Canoe Plants of Hawai’i
One of the most important plants (known as “canoe plants”) brought to Hawai’i by the ancient voyaging Polynesians is the breadfruit tree. This beautiful tree played a major role in colonizing the Pacific and was a key staple food. For hundreds of years before western contact with Hawai’i this fruit tree, called ulu, was a large part of the cultural and spiritual life of ancient Hawaiians. Ancient Hawaiian breadfruit groves were so large that some were capable of sustaining around 75,000 people! These trees were also an important source of wood, craft materials and medicines. Today few of these trees remain in Hawai’i compared to ancient times.
Anthropologists now know that Polynesians colonized the Pacific 1000 years before Columbus crossed the Atlantic ocean. The area of the Pacific ocean traveled by these seafaring peoples is larger than all the landmass on earth combined. How did they do it? By bringing with them plants and animals that could sustain a colony in newly found lands. Archeological evidence shows that this advanced and highly sophisticated society arrived in Hawai’i sometime between 250 A.D. and 450 A.D. and began to develop an agricultural system that would eventually support hundreds of thousands of people by the time western explorers arrived in the late 1700’s.
Breadfruit trees are one of the highest yielding food plants known. A single tree can produce between 50 to 150 fruits per year (yield varies between wet and dry areas) and their round, oval or oblong fruits can weigh as much as 12 pounds!
Breadfruit trees can grow to a height of 85 ft and all parts of the tree yield a latex sap which is useful as a sealant such as for canoe caulking. It’s light sturdy timber was used for canoe outriggers and house construction.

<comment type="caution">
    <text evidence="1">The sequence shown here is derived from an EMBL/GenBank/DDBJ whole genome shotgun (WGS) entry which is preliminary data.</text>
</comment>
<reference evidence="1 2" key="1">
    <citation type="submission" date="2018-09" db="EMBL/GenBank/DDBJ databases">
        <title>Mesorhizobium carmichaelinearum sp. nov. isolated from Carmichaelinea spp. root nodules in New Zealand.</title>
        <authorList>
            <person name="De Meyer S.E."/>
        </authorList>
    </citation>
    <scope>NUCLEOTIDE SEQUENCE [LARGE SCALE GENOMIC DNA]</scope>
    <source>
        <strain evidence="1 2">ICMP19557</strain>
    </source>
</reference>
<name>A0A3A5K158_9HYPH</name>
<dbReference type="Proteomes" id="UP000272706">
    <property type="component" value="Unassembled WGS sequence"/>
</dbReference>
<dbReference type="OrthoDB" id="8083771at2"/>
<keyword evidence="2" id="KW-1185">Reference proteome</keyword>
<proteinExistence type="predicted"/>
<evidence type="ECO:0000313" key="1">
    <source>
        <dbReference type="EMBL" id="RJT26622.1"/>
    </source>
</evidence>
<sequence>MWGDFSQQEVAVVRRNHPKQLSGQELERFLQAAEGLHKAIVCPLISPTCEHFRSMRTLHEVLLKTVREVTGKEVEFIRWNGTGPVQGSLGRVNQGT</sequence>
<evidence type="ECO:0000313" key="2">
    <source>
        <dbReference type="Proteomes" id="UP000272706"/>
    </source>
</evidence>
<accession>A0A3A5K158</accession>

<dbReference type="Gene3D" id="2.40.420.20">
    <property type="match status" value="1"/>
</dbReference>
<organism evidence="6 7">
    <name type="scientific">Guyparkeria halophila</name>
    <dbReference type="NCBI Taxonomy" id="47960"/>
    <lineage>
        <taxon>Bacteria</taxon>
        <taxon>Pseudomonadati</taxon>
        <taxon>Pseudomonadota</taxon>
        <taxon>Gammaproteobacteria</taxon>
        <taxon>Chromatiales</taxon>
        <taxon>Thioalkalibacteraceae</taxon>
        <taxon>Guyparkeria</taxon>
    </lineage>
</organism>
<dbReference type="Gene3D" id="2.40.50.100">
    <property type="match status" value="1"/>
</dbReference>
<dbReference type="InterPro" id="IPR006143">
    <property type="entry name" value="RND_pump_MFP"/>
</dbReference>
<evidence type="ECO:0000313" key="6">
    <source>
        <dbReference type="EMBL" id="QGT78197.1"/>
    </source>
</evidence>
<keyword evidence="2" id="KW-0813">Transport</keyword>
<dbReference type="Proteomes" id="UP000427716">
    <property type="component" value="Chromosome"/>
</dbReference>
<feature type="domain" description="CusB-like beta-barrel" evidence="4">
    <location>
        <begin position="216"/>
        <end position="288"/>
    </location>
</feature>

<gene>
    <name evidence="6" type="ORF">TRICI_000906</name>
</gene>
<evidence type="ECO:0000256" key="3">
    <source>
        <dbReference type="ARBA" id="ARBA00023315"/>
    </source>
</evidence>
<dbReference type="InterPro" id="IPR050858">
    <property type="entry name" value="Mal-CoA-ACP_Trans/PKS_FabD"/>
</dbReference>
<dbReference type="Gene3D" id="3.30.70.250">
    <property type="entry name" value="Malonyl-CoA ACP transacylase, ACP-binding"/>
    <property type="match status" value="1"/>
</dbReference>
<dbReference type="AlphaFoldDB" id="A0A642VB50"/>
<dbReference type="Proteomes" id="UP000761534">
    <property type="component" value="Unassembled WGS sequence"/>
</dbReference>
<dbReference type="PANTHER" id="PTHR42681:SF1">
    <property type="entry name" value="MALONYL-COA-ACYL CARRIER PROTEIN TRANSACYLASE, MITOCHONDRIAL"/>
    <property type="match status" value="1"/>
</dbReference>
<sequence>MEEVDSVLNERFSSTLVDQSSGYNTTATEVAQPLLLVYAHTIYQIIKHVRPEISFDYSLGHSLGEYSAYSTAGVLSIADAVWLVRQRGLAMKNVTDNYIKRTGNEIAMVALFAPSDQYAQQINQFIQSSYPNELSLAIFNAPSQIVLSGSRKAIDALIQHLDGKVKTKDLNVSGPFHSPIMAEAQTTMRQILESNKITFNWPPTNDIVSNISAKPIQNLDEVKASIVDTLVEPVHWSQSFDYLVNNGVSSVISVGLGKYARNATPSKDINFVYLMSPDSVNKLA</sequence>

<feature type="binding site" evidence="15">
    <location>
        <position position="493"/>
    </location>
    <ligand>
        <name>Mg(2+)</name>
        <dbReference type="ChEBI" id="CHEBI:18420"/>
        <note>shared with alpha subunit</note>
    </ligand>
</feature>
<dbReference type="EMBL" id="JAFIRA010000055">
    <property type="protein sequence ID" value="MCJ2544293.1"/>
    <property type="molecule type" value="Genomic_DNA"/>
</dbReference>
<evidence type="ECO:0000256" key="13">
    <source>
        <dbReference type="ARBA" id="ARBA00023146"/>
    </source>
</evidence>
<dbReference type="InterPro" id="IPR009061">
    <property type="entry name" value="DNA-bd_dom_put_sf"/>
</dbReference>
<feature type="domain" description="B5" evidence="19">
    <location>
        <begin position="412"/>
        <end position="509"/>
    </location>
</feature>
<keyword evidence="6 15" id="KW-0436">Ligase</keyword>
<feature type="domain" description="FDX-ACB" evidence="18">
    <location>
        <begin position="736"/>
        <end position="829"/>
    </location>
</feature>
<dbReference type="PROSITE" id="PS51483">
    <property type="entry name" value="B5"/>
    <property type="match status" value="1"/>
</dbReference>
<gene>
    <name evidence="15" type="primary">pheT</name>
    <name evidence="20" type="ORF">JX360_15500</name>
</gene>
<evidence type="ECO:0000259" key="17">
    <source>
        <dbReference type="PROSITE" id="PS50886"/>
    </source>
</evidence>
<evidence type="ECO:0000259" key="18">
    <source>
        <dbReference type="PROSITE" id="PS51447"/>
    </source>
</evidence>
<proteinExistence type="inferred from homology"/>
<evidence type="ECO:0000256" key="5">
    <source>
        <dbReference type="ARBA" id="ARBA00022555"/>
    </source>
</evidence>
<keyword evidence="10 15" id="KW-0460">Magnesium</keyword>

As a Food Source
This extremely versatile fruit can be prepared and eaten in all stages of development and maturity, ripe as a fruit or mature as a vegetable. Today mature fruits are used for most dishes due to the breadfruits potato-like texture.
Breadfruit is gluten free and packed with nutrients. It was one of several “super foods” in ancient times (along with taro & coconut) that enabled the Hawaiians to colonize the eight main Hawaiian islands with what may have been close to 1 million people!
Breadfruit is high in carbohydrates and a good source of antioxidants, calcium, carotenoids, copper, dietary fiber, energy, iron, magnesium, niacin, omega 3, omega 6, phosphorus, potassium, protein, thiamine, vitamin A and vitamin C. Breadfruit also contains some carotenoids and lutein which is not present in white rice or white potato. A ½ cup of breadfruit provides 25% of the RDA for fiber and 5 to 10% of the RDA for protein, magnesium and potassium. As the fruit ripens starches convert to sugars and the fruit softens to a custard like consistency. This sweet custard can be eaten raw.
Think of breadfruit as a tropical potato. It tastes fantastic mashed, in salads, made into french fries and chips and in countless other dishes where you can use potato – except it’s more nutritious than potatoes!
According to the National Breadfruit Institute of Hawai’i there are many ways to prepare mature breadfruit: steamed, boiled, fried, baked, or cooked in traditional ways in a fire. It can then be used in a variety of dishes such as casseroles, fritters, pancakes, breads, curries, stews, chowders, salads and many other dishes. It can also be mashed and made into dips, like hummus, or vegetarian burgers or pâté.
Popular breadfruit dishes in Hawai‘i include: salad (like potato salad), curry, cooked in coconut cream, chips, chowder, nachos, and with corned beef. When breadfruit ripens it becomes soft and creamy and sweet. At this stage it can be eaten raw or used to make beverages, baked goods, desserts like flan, and other sweet dishes.
Immature green fruit, from golf ball size to almost full size, can be cooked entire, or cut into thin slices or chunks and boiled until tender. Once cooked, they can be eaten with dips, used in salads, and marinated, or pickled. The flavor and texture resembles artichoke heart. Traditional methods of cooking ‘ulu are roasting directly on a fire until the skin blackened and the flesh was tender, baking in the imu (underground oven), and pounding into a doughy consistency (for poi or other uses).